Mary Shelley explores the idea of monstrosity, in her gothic novel, ‘Frankenstein’. While it may be tempting to label the creature as the monster, a closer examination of the text, reveals that is Victor who deserves the title. From the beginning, his actions are marked with a sense of recklessness and irresponsibility. His ambition and ego knows no bounds. Meanwhile, the monsters actions can be viewed as a response to the rejection he receives from Victor and society at large. As a result, it can be argued that Victor is the true monster of the story.
Victor is extremely reckless in his pursuit of unlocking the secrets of heaven and earth. He shows no aversion of such a blasphemous goal as he studies decaying corpses. He views life and death as the “ideal boundaries” in which he would pour a “torrent of light” amidst our dark world. This demonstrates Victors lack of fear and imprudence as he dares to usurp the role of the creator. Especially since, his creation deviates significantly from its intended perfect form, highlighting his incapability as well. The skin was stretched to tautly that the “workings of muscles and arteries” in which he recoils, were barely concealed. Here, Victor embodies the act of practicing science with no regard for the consequences, in which, Shelley uses to warn about the dangers of playing God.
Additionally, Victors unchecked ambition and ego are what essentially lead to his demise. He works tirelessly to the point point he becomes isolated and detached from the rest of the world. He is consumed by the desire to create a new race that would “bless” him, claiming that no father except him should “deserve the gratitude of his child to completely”. This demonstrates Victor’s wish for glory and admiration, bringing his selfishness to light. Thus when the creature is born, he abandons it, despite having frequently participated in it’s creation. Shelley uses this fatal flaw of Victor’s to then elicit sympathy for the creature, who has been left with no parental figure, suggesting its innocence.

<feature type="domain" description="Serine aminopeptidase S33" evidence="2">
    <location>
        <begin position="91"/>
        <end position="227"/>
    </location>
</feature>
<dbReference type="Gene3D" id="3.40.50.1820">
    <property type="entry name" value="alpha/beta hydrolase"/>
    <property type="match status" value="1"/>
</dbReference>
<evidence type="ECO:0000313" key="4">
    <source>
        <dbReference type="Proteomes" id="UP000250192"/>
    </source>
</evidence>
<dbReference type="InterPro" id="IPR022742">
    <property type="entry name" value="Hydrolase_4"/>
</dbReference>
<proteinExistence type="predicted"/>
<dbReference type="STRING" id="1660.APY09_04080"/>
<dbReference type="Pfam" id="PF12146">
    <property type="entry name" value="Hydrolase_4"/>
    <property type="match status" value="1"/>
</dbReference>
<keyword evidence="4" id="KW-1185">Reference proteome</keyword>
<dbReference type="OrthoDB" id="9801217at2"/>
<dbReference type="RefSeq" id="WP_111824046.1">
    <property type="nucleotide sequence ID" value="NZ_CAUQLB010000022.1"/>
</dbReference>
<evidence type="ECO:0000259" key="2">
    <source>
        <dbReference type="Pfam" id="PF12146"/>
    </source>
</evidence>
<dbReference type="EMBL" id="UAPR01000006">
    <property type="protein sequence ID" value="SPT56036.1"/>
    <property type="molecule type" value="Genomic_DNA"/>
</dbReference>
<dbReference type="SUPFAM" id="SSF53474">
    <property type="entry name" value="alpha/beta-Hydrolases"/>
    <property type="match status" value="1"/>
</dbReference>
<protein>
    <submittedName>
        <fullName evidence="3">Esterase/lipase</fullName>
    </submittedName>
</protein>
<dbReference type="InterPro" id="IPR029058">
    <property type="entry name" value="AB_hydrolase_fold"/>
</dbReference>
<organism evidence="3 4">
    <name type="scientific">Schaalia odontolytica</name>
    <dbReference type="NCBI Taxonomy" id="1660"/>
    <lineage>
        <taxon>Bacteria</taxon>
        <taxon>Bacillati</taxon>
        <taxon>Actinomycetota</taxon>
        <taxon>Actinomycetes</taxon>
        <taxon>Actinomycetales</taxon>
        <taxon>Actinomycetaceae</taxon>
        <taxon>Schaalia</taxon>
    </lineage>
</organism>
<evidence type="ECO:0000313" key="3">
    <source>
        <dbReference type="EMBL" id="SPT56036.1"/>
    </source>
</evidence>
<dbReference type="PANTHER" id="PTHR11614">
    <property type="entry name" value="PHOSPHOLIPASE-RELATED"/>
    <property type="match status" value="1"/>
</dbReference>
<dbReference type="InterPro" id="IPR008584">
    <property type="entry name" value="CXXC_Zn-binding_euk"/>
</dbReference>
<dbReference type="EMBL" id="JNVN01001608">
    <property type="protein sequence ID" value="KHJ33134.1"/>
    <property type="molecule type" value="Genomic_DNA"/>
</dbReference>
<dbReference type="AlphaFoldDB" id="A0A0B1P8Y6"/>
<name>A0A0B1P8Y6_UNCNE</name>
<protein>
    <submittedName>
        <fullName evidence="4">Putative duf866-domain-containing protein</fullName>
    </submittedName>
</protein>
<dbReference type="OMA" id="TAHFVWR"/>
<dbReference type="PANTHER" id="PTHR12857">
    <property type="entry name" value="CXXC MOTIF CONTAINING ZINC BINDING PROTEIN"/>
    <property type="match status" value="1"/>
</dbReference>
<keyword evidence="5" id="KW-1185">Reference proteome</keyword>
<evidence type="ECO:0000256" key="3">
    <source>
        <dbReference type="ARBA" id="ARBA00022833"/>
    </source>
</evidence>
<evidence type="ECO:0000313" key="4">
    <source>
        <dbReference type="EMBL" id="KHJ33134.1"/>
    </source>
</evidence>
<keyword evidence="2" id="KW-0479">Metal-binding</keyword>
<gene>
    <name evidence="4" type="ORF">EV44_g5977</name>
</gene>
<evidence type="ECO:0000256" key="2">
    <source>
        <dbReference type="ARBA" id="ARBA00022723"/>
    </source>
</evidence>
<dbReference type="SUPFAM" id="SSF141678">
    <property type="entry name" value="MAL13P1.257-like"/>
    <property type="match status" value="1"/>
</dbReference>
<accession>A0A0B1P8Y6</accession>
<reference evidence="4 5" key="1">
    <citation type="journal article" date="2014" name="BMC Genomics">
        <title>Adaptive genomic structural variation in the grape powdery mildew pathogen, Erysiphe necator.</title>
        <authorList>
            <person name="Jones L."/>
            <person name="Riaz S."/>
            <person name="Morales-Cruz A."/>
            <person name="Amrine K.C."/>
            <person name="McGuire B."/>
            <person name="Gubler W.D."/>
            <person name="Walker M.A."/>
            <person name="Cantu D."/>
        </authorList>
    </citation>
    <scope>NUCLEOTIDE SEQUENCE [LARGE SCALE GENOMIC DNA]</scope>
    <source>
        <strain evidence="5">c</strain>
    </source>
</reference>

The monster in the novel is the product of the mistreatment he has recieved from others. In the beginning he yearned for the love of the people around him. In this way, Shelley, portrays the monster as innately human since love is a universal human need. The creatures “dull, yellow eye” represents its nature as human, while his “one hand stretched out” and “grin wrinkled on his cheeks” represents his simple desire for paternal connection. This is symbolic of the innocence and naivety displayed by a new born child, suggesting that the monster is similar to one. However, as a result of society’s rejection and lack of compassion, the monster who was once filled with capacity to love becomes bitter and resentful. Shelley uses this to emphasise the importance of a parent’s role in a child’s development, as well as the consequences of being deprived the warmth of this connection.
Ultimately, although both characters are flawed, it is Victor who is the real villain. His delusional thoughts and actions are what set in motion his demise. In contrast, the creature was corrupted by the rejection he repeatedly received. Through these two, Shelley reveals how monstrosity can be present not only externally but internally as well.
By Ruhama Abebe